In a previous column about the public goods a text about external effects has been announced. Here it is, with an application to labour. A situation with external effects is formed out of the competitive market, and therefore she is not Pareto optimal. The optimal situation can still be reached by means of laws (for instance quota), Pigouvian taxes, or a negociation process.
An externality or external effect occurs, as soon as the utility level and therefore the well-being of an actor in the economy is influenced directly by the actions of another actor. The word direct expresses, that the influence is not exerted in an indirect manner, by means of market prices. The actor can be an individual consumer or a household, but also a productive enterprise. In the latter case the reason for existence is related to the generation of profit, so that the external effect will influence the degree of profitability.
An external effect can be either stimulating or harmful for the receiving actor. That does not affect the theoretical analysis, but it does evidently show up in the political interpretation of the interaction. Opposing interests and conflicts command more effort for finding a solution than do natural unanimities. The most important field of application for the theory of the external effects is the environmental control. Often the enterprises want to shift their polution to other enterprises, or to households. But also for instance noise pollution of a single household belongs to this category of problems.
External effects are clearly also present in the labour market. The theme of the disutility and utility of labour recurs regularly on this webportal, for instance in the column about the views of De Man, Deppe, and Sie Dhian Ho. In that column a scheme is presented, which has been developed by De Man for the most important factors with regard to the labour quality. It is shown, that the enterprise can impose a variety of displeasures on his workers, ranging from bad and unsafe equipment to an extreme fatigue and an existential insecurity. The question is what the theory of the external effects can contribute to the insights here.
As far as your columnist is aware, it is unusual to apply the theory of external effects to the factor labour. It is common in economics to treat labour as a good, which is exchanged on the labour market. And in those cases, where market interactions are concerned, all displeasure is expressed in the price, in this case the wage and the secondary terms of employment. The present paragraph will sketch a model, which explains the market mechanism in the compensation of the displeasure of labour. Subsequently the same phenomenon will be discussed for the case of externalization. For the sake of convenience the following text chooses the example of the distressing flexibility in working-hours. However the same argument can be applied to other displeasures and griefs1.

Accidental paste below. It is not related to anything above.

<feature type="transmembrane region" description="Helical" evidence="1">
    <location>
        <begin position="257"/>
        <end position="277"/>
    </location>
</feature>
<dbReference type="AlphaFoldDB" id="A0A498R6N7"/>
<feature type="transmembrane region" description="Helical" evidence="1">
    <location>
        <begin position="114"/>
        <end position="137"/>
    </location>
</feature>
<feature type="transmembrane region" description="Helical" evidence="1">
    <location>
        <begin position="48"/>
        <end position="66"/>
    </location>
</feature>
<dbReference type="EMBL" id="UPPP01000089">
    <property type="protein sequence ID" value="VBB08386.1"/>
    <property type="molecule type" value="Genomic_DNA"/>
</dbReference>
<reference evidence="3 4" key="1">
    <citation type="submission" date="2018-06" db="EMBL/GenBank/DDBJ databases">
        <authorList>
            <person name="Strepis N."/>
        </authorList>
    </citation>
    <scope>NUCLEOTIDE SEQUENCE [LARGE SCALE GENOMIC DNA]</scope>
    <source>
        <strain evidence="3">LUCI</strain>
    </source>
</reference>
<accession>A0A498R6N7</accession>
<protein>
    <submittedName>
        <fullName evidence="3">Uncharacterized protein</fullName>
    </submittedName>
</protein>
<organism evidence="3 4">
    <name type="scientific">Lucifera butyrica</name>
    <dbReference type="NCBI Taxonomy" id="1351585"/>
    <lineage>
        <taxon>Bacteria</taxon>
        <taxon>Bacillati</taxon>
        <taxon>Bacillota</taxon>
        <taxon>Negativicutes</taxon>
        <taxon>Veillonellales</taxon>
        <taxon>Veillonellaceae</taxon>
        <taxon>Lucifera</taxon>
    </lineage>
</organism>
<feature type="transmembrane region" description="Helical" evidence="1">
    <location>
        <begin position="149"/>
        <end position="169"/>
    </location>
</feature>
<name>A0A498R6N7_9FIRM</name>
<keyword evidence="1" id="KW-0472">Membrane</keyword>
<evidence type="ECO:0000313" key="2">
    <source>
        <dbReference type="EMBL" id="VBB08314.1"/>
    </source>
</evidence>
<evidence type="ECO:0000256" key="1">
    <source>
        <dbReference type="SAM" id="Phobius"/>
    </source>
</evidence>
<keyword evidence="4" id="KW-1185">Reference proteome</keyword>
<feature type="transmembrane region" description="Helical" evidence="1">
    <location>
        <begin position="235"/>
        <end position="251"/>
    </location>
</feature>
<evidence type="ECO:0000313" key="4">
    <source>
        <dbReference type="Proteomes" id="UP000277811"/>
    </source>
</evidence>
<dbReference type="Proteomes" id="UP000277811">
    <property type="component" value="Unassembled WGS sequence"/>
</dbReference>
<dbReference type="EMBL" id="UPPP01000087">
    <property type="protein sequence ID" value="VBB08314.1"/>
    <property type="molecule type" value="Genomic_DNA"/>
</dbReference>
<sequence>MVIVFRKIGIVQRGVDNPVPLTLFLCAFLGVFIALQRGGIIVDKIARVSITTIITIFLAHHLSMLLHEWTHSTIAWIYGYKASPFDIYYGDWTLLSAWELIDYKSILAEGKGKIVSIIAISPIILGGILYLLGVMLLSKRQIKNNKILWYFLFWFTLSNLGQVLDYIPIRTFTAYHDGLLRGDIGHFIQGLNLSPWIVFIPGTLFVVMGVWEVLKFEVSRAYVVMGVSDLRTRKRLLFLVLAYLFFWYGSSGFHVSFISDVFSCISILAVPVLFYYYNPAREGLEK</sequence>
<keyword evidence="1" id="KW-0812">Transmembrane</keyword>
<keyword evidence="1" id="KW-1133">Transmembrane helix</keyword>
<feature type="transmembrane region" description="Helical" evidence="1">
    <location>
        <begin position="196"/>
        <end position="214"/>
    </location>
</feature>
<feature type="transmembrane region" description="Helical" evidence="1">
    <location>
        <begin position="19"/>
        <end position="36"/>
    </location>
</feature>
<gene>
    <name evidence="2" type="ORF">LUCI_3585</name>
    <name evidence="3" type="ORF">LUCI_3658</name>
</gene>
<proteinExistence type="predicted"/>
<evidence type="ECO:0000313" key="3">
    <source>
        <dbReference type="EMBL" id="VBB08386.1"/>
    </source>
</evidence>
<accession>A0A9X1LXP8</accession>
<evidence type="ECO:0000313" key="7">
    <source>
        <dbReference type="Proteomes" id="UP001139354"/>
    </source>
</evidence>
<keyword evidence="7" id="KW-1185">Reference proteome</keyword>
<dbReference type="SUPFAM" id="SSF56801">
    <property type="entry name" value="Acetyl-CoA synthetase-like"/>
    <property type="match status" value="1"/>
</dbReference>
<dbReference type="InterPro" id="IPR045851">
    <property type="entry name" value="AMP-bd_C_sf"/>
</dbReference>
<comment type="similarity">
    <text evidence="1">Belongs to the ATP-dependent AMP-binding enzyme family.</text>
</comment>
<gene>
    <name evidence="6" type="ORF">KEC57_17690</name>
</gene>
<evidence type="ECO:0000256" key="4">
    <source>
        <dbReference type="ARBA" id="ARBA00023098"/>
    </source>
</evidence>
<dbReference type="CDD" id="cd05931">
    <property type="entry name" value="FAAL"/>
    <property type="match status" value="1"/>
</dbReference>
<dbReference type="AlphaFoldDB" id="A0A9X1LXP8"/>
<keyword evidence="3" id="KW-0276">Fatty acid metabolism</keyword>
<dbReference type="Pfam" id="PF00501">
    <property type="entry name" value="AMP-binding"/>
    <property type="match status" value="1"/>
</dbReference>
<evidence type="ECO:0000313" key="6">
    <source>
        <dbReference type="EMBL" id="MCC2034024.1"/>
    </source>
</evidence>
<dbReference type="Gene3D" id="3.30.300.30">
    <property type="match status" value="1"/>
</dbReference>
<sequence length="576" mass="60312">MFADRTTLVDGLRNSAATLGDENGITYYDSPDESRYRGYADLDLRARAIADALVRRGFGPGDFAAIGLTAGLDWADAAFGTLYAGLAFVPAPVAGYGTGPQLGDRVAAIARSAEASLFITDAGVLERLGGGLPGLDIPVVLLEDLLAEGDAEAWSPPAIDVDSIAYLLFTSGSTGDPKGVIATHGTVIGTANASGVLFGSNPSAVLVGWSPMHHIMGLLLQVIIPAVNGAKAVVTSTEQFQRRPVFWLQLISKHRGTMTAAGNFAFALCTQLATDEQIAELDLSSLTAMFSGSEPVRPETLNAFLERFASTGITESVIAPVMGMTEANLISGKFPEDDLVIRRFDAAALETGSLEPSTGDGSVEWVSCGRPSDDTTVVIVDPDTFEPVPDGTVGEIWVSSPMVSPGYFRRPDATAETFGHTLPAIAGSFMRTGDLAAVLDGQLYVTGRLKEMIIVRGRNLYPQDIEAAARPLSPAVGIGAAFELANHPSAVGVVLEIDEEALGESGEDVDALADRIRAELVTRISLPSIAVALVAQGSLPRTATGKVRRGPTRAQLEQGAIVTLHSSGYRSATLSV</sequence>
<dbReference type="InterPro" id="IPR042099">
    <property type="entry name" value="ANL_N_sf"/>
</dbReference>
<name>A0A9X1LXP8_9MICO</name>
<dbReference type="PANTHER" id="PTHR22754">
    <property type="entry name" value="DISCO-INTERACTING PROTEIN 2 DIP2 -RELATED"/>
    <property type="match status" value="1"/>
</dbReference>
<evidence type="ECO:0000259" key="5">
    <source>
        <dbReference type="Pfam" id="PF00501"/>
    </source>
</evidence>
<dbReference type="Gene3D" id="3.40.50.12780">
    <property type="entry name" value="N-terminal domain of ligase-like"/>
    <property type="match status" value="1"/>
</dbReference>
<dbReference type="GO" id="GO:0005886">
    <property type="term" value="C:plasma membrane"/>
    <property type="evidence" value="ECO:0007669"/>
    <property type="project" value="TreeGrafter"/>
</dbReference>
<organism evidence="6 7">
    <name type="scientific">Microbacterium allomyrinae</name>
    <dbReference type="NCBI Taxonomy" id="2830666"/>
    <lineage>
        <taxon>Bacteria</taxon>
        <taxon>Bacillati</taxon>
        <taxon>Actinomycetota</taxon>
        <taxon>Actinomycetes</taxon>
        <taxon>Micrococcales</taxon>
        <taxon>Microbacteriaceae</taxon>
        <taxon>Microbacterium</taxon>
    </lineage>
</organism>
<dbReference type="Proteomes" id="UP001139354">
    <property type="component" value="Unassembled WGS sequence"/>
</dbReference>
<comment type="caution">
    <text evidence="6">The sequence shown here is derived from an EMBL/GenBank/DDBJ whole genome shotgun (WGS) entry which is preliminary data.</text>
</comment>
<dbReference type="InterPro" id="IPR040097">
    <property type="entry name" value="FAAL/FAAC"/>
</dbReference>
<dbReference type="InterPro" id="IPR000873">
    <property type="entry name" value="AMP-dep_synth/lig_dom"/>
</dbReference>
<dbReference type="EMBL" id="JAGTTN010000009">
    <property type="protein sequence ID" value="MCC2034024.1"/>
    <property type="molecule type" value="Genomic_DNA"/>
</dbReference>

The assumption, that labour is exchanged on a market, is based on three suppositions. First, the workers are aware of the distressing conditions, which accompany their work. They prefer to choose work, which satisfies them as much as possible. Second, they dispose of all information, which is need to make a choice. The proverb "why care about the unknown?" is not a part of the vocabulary of the homo economicus. And third, the labour market must really allow for job mobility. Obstacles, which may hinder the change of jobs, are ignored.
This model is controversial, just like any other. The labour mouvement has argued, that the market is not real, because the worker is forced to sell his labour force. He needs his wage in order to survive. Moreover there is no clearing of the market, because there always remains a reserve army of unemployed2. Therefore the model of the labour market is an abstraction, which is more or less credible, depending on its application and the personel taste. The model in this paragraph is called the hedonistic wage theory, because the workers are willing to reduce their wage demands in favour of the additional terms of employment. They are utility-enhancers, who prefer to maximize their pleasure3.
Suppose that the workers dislike flexwork. It is obvious that sometimes a worker will appreciate flexibility, but there are also many negative aspects. Flexibility is often accompanied by fewer rights and by a rather uncertain existence. The column about the pleasure and displeasure of labour elaborates on these aspects4. Therefore according to the market model the workers will only accept a larger flexibility, when they receive a larger daily wage in compensation. The figure 1 shows several iso-utility or indifference curves of a worker5. They have a concave shape, that is to say, according as the flexibility becomes more pressing, the worker demands a larger compensation in his wage. Apparently the flexwork introduces wage differentials.